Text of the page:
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Success sees LGBTI dementia training e-course continue

A new short, online and free course aimed at assisting workers across the health and aged care sectors become culturally competent in relation to working with Lesbian Gay Bisexual, Transgender, Intersex and Questioning (LGBTIQ) people with dementia, that kicked off in October, has been welcomed with open arms and positive feedback.

The DTA LGBTI dementia training e-course offers a resource for those caring for LGBTI elders (Source: Shutterstock)
The DTA LGBTI dementia training e-course offers a resource for those caring for LGBTI elders (Source: Shutterstock)

Run by Dementia Training Australia (DTA), the LGBTIQ Dementia Training e-Course offers supported training to assist health and aged care services and organisations to become more inclusive of LGBTIQ people in their service provision.

The first of the ongoing six-week courses, which take just six hours to complete, commenced in October with DTA Director Professor Elizabeth Beattie calling it a success with 166 enrolments and 144 completions of the course.

“The course was developed in response to increased awareness and need for inclusive services for LGBTI people living with dementia,” she says.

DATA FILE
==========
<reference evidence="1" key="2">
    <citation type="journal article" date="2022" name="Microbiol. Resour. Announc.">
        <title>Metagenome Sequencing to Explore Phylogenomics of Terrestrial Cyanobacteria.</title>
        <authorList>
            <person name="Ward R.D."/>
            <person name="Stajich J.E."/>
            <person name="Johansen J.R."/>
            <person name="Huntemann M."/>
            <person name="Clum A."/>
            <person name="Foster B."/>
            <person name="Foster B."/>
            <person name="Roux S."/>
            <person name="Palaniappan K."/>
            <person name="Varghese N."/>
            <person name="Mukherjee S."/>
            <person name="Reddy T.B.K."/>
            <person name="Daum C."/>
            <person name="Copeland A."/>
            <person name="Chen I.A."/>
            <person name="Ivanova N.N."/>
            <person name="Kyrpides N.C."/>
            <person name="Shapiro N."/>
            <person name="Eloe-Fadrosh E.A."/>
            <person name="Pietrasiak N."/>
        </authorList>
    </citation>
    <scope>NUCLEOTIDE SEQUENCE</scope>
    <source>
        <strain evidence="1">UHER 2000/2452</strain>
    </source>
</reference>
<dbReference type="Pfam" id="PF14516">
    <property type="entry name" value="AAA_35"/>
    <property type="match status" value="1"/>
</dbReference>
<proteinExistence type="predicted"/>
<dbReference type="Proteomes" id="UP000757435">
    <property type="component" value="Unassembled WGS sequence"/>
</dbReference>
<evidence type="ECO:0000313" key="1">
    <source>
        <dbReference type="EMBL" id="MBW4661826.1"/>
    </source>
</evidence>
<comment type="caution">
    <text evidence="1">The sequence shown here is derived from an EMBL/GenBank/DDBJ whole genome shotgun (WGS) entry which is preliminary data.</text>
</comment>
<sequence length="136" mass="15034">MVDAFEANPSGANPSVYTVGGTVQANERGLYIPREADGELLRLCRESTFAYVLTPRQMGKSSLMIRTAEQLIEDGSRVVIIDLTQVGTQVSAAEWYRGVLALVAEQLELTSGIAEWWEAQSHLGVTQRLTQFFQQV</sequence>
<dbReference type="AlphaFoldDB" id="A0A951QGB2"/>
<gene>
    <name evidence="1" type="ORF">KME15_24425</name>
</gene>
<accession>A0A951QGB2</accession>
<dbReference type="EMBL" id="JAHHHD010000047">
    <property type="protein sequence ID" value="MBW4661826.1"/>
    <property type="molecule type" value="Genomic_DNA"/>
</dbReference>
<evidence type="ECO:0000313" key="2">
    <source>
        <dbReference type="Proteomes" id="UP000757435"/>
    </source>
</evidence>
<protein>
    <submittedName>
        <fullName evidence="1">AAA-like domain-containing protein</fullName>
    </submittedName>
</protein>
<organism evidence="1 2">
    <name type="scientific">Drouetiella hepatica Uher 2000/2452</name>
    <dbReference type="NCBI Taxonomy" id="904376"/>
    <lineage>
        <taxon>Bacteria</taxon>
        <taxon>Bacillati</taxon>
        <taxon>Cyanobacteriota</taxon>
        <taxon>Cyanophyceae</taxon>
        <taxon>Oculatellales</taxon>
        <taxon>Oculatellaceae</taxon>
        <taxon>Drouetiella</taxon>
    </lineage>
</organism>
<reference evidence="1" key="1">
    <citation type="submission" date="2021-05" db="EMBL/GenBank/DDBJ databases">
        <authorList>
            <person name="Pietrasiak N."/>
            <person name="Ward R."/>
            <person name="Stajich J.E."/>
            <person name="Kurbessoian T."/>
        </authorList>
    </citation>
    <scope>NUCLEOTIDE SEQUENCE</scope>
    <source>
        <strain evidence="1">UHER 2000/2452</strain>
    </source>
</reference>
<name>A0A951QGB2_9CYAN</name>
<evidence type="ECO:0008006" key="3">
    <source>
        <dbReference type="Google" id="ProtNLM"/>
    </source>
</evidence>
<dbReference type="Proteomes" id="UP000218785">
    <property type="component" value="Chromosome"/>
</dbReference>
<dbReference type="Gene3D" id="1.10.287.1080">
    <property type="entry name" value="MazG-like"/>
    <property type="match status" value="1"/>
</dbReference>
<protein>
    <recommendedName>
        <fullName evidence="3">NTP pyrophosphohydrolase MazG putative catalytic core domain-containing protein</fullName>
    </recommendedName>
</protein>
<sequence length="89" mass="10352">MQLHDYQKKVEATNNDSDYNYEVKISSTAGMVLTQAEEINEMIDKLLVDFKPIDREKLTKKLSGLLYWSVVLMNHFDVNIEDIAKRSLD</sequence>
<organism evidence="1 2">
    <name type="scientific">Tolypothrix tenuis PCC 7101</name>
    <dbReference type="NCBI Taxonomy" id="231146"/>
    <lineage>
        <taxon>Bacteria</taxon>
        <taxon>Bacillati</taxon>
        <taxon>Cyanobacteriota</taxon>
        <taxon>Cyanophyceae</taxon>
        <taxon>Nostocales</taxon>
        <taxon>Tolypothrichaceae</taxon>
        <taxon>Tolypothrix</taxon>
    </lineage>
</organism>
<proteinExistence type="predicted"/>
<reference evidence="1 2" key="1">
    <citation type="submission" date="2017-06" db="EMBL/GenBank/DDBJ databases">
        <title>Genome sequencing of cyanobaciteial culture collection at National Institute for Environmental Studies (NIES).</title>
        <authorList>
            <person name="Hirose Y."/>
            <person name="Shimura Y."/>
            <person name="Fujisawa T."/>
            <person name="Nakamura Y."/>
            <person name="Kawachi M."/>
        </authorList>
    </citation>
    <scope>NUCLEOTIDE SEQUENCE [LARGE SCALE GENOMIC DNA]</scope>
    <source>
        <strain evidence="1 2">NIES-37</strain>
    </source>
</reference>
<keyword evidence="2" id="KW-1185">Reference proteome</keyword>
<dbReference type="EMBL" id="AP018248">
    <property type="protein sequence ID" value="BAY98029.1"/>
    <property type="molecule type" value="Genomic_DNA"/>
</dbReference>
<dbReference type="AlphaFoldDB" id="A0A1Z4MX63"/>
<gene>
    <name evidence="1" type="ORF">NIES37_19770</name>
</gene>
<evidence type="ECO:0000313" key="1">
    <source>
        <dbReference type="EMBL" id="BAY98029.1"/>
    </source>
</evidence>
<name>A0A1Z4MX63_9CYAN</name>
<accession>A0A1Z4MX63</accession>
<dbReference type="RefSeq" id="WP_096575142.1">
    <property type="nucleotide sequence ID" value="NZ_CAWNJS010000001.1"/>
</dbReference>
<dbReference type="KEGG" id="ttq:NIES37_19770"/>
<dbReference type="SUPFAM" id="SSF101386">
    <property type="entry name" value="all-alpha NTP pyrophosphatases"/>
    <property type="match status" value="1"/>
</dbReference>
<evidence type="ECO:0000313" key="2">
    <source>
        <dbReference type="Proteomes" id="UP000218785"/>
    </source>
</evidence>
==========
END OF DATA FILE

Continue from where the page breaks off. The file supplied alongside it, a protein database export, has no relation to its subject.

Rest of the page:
“There were a number of key reforms between 2012 and 2014 to ensure that LGBTI people, who have historically been stigmatised and marginalised, were understood and respected and their needs met.

“We recognised a gap in marketplace for this kind of education and training and responded by developing this course and other resources specifically for LGBTI people with dementia.”

Following the initial course, Professor Beattie says the course will now be run each month back-to-back, and alongside a number of other courses as part of their Federal Government funding to provide dementia education and training across Australia.

“We are currently running a national workshop series on Dementia in Diverse Groups,” she says.

“This aspect of our work recognises that different groups of people with dementia have different and unique needs.

“The workshops are aimed at health professionals who work with people from diverse groups who are living with dementia.

“The groups are; people with Younger Onset Dementia, veterans, people who are homeless, people who identify as LGBTI, and people from culturally and linguistically diverse (CALD) and Aboriginal and Torres Strait Islander backgrounds.

“Our workshops are being filled quickly, and we believe there is great need for this kind of training among health professionals.”

Director Celebrate Ageing Catherine Barrett works closely with LGBTIQ elders and says the offer of online training makes an important contribution towards achieving LGBTIQ inclusive aged care services.

“We need to understand the perspectives of LGBTI elders, their historical experiences, their fears of aged care and how dementia can impact on their lives,” she says.

“This resource is one of many steps we need to take towards LGBTI inclusive aged care.

“I would encourage every aged care service to review this resource - LGBTI inclusive aged care is core business.”

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